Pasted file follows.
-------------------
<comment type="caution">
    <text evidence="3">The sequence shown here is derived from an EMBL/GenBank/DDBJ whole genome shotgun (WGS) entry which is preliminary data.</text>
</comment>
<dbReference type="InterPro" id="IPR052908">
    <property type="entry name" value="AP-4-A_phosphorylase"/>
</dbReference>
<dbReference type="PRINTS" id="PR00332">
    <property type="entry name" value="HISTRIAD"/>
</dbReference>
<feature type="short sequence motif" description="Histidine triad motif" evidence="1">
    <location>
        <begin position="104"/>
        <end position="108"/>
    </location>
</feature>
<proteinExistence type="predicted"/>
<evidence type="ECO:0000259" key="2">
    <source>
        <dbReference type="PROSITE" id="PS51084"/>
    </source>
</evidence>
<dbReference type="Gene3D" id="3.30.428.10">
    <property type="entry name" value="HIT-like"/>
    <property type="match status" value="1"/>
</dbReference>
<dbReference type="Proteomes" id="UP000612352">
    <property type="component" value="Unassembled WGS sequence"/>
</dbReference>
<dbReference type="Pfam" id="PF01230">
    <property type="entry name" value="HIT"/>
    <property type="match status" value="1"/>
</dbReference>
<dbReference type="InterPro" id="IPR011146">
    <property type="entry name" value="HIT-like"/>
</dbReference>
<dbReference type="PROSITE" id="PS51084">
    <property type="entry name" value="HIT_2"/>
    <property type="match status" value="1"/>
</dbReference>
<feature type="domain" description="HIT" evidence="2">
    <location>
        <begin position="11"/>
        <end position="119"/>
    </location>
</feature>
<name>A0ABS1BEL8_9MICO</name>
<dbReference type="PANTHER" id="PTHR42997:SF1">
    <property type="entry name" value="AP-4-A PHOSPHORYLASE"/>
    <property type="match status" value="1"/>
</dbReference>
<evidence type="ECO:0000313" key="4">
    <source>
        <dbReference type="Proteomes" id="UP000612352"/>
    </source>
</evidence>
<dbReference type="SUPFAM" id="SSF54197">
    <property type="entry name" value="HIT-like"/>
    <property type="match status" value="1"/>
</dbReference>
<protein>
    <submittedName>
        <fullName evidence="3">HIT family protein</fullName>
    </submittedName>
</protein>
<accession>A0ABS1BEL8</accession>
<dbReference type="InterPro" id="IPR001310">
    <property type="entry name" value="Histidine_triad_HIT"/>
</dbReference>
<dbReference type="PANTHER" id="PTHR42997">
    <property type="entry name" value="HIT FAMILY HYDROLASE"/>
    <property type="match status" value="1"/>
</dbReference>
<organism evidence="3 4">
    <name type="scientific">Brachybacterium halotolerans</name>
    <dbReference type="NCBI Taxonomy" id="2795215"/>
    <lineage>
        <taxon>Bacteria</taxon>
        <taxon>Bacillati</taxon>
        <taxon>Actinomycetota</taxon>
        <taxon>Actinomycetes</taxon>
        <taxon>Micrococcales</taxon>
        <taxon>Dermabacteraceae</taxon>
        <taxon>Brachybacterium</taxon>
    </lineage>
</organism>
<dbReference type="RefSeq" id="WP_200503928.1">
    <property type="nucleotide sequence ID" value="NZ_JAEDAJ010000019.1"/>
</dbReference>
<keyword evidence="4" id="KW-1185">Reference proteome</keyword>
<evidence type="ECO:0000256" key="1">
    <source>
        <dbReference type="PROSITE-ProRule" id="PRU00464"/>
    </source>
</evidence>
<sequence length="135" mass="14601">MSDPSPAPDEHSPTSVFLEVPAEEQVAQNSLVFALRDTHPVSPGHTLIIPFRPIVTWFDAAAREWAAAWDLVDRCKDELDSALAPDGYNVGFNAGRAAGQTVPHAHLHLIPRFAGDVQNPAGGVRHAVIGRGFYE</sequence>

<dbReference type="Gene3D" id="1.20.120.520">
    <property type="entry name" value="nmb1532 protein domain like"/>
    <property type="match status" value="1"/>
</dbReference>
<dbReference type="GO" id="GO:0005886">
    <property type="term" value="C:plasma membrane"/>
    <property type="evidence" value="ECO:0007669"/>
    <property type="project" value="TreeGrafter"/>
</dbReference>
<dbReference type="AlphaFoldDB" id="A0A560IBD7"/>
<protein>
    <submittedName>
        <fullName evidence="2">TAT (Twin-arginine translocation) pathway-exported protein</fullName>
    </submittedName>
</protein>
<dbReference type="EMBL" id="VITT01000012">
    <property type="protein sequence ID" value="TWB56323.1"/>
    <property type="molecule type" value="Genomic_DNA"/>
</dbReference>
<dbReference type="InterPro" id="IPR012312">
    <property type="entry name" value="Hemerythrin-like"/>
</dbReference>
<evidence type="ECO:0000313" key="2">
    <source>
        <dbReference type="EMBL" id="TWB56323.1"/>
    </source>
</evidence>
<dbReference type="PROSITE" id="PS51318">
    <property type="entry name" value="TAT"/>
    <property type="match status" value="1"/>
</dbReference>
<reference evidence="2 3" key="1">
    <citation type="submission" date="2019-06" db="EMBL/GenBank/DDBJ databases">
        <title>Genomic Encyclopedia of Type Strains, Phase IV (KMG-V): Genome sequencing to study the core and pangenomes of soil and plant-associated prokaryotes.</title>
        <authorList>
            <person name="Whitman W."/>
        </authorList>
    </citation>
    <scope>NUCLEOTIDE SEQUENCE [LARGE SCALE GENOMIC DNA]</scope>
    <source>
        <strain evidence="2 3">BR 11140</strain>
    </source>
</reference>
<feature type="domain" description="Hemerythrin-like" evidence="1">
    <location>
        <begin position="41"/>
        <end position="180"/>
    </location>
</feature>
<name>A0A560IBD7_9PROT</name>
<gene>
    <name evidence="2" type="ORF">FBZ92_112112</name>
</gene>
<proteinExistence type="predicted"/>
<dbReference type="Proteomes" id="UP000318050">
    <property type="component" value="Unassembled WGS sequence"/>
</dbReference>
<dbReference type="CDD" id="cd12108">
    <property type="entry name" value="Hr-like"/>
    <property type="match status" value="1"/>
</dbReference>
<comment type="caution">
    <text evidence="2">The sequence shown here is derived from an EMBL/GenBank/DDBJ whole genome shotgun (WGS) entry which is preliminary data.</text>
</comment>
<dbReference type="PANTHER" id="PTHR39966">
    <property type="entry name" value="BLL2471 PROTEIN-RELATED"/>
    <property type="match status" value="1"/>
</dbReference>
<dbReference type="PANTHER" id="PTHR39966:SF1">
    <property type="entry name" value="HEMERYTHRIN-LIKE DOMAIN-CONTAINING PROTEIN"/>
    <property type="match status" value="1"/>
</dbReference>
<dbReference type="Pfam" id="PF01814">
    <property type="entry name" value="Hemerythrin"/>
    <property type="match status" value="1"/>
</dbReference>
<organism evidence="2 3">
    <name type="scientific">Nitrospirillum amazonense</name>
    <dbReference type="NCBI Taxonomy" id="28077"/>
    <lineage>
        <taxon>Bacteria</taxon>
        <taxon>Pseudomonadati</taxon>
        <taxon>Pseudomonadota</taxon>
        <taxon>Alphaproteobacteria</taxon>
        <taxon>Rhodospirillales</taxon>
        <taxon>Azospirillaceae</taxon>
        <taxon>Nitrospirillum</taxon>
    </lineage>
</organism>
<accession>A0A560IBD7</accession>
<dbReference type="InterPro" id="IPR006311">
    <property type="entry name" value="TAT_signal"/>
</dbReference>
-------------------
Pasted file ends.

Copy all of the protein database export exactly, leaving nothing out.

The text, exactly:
<comment type="caution">
    <text evidence="3">The sequence shown here is derived from an EMBL/GenBank/DDBJ whole genome shotgun (WGS) entry which is preliminary data.</text>
</comment>
<dbReference type="InterPro" id="IPR052908">
    <property type="entry name" value="AP-4-A_phosphorylase"/>
</dbReference>
<dbReference type="PRINTS" id="PR00332">
    <property type="entry name" value="HISTRIAD"/>
</dbReference>
<feature type="short sequence motif" description="Histidine triad motif" evidence="1">
    <location>
        <begin position="104"/>
        <end position="108"/>
    </location>
</feature>
<proteinExistence type="predicted"/>
<evidence type="ECO:0000259" key="2">
    <source>
        <dbReference type="PROSITE" id="PS51084"/>
    </source>
</evidence>
<dbReference type="Gene3D" id="3.30.428.10">
    <property type="entry name" value="HIT-like"/>
    <property type="match status" value="1"/>
</dbReference>
<dbReference type="Proteomes" id="UP000612352">
    <property type="component" value="Unassembled WGS sequence"/>
</dbReference>
<dbReference type="Pfam" id="PF01230">
    <property type="entry name" value="HIT"/>
    <property type="match status" value="1"/>
</dbReference>
<dbReference type="InterPro" id="IPR011146">
    <property type="entry name" value="HIT-like"/>
</dbReference>
<dbReference type="PROSITE" id="PS51084">
    <property type="entry name" value="HIT_2"/>
    <property type="match status" value="1"/>
</dbReference>
<feature type="domain" description="HIT" evidence="2">
    <location>
        <begin position="11"/>
        <end position="119"/>
    </location>
</feature>
<name>A0ABS1BEL8_9MICO</name>
<dbReference type="PANTHER" id="PTHR42997:SF1">
    <property type="entry name" value="AP-4-A PHOSPHORYLASE"/>
    <property type="match status" value="1"/>
</dbReference>
<evidence type="ECO:0000313" key="4">
    <source>
        <dbReference type="Proteomes" id="UP000612352"/>
    </source>
</evidence>
<dbReference type="SUPFAM" id="SSF54197">
    <property type="entry name" value="HIT-like"/>
    <property type="match status" value="1"/>
</dbReference>
<protein>
    <submittedName>
        <fullName evidence="3">HIT family protein</fullName>
    </submittedName>
</protein>
<accession>A0ABS1BEL8</accession>
<dbReference type="InterPro" id="IPR001310">
    <property type="entry name" value="Histidine_triad_HIT"/>
</dbReference>
<dbReference type="PANTHER" id="PTHR42997">
    <property type="entry name" value="HIT FAMILY HYDROLASE"/>
    <property type="match status" value="1"/>
</dbReference>
<organism evidence="3 4">
    <name type="scientific">Brachybacterium halotolerans</name>
    <dbReference type="NCBI Taxonomy" id="2795215"/>
    <lineage>
        <taxon>Bacteria</taxon>
        <taxon>Bacillati</taxon>
        <taxon>Actinomycetota</taxon>
        <taxon>Actinomycetes</taxon>
        <taxon>Micrococcales</taxon>
        <taxon>Dermabacteraceae</taxon>
        <taxon>Brachybacterium</taxon>
    </lineage>
</organism>
<dbReference type="RefSeq" id="WP_200503928.1">
    <property type="nucleotide sequence ID" value="NZ_JAEDAJ010000019.1"/>
</dbReference>
<keyword evidence="4" id="KW-1185">Reference proteome</keyword>
<evidence type="ECO:0000256" key="1">
    <source>
        <dbReference type="PROSITE-ProRule" id="PRU00464"/>
    </source>
</evidence>
<sequence length="135" mass="14601">MSDPSPAPDEHSPTSVFLEVPAEEQVAQNSLVFALRDTHPVSPGHTLIIPFRPIVTWFDAAAREWAAAWDLVDRCKDELDSALAPDGYNVGFNAGRAAGQTVPHAHLHLIPRFAGDVQNPAGGVRHAVIGRGFYE</sequence>

<dbReference type="Gene3D" id="1.20.120.520">
    <property type="entry name" value="nmb1532 protein domain like"/>
    <property type="match status" value="1"/>
</dbReference>
<dbReference type="GO" id="GO:0005886">
    <property type="term" value="C:plasma membrane"/>
    <property type="evidence" value="ECO:0007669"/>
    <property type="project" value="TreeGrafter"/>
</dbReference>
<dbReference type="AlphaFoldDB" id="A0A560IBD7"/>
<protein>
    <submittedName>
        <fullName evidence="2">TAT (Twin-arginine translocation) pathway-exported protein</fullName>
    </submittedName>
</protein>
<dbReference type="EMBL" id="VITT01000012">
    <property type="protein sequence ID" value="TWB56323.1"/>
    <property type="molecule type" value="Genomic_DNA"/>
</dbReference>
<dbReference type="InterPro" id="IPR012312">
    <property type="entry name" value="Hemerythrin-like"/>
</dbReference>
<evidence type="ECO:0000313" key="2">
    <source>
        <dbReference type="EMBL" id="TWB56323.1"/>
    </source>
</evidence>
<dbReference type="PROSITE" id="PS51318">
    <property type="entry name" value="TAT"/>
    <property type="match status" value="1"/>
</dbReference>
<reference evidence="2 3" key="1">
    <citation type="submission" date="2019-06" db="EMBL/GenBank/DDBJ databases">
        <title>Genomic Encyclopedia of Type Strains, Phase IV (KMG-V): Genome sequencing to study the core and pangenomes of soil and plant-associated prokaryotes.</title>
        <authorList>
            <person name="Whitman W."/>
        </authorList>
    </citation>
    <scope>NUCLEOTIDE SEQUENCE [LARGE SCALE GENOMIC DNA]</scope>
    <source>
        <strain evidence="2 3">BR 11140</strain>
    </source>
</reference>
<feature type="domain" description="Hemerythrin-like" evidence="1">
    <location>
        <begin position="41"/>
        <end position="180"/>
    </location>
</feature>
<name>A0A560IBD7_9PROT</name>
<gene>
    <name evidence="2" type="ORF">FBZ92_112112</name>
</gene>
<proteinExistence type="predicted"/>
<dbReference type="Proteomes" id="UP000318050">
    <property type="component" value="Unassembled WGS sequence"/>
</dbReference>
<dbReference type="CDD" id="cd12108">
    <property type="entry name" value="Hr-like"/>
    <property type="match status" value="1"/>
</dbReference>
<comment type="caution">
    <text evidence="2">The sequence shown here is derived from an EMBL/GenBank/DDBJ whole genome shotgun (WGS) entry which is preliminary data.</text>
</comment>
<dbReference type="PANTHER" id="PTHR39966">
    <property type="entry name" value="BLL2471 PROTEIN-RELATED"/>
    <property type="match status" value="1"/>
</dbReference>
<dbReference type="PANTHER" id="PTHR39966:SF1">
    <property type="entry name" value="HEMERYTHRIN-LIKE DOMAIN-CONTAINING PROTEIN"/>
    <property type="match status" value="1"/>
</dbReference>
<dbReference type="Pfam" id="PF01814">
    <property type="entry name" value="Hemerythrin"/>
    <property type="match status" value="1"/>
</dbReference>
<organism evidence="2 3">
    <name type="scientific">Nitrospirillum amazonense</name>
    <dbReference type="NCBI Taxonomy" id="28077"/>
    <lineage>
        <taxon>Bacteria</taxon>
        <taxon>Pseudomonadati</taxon>
        <taxon>Pseudomonadota</taxon>
        <taxon>Alphaproteobacteria</taxon>
        <taxon>Rhodospirillales</taxon>
        <taxon>Azospirillaceae</taxon>
        <taxon>Nitrospirillum</taxon>
    </lineage>
</organism>
<accession>A0A560IBD7</accession>
<dbReference type="InterPro" id="IPR006311">
    <property type="entry name" value="TAT_signal"/>
</dbReference>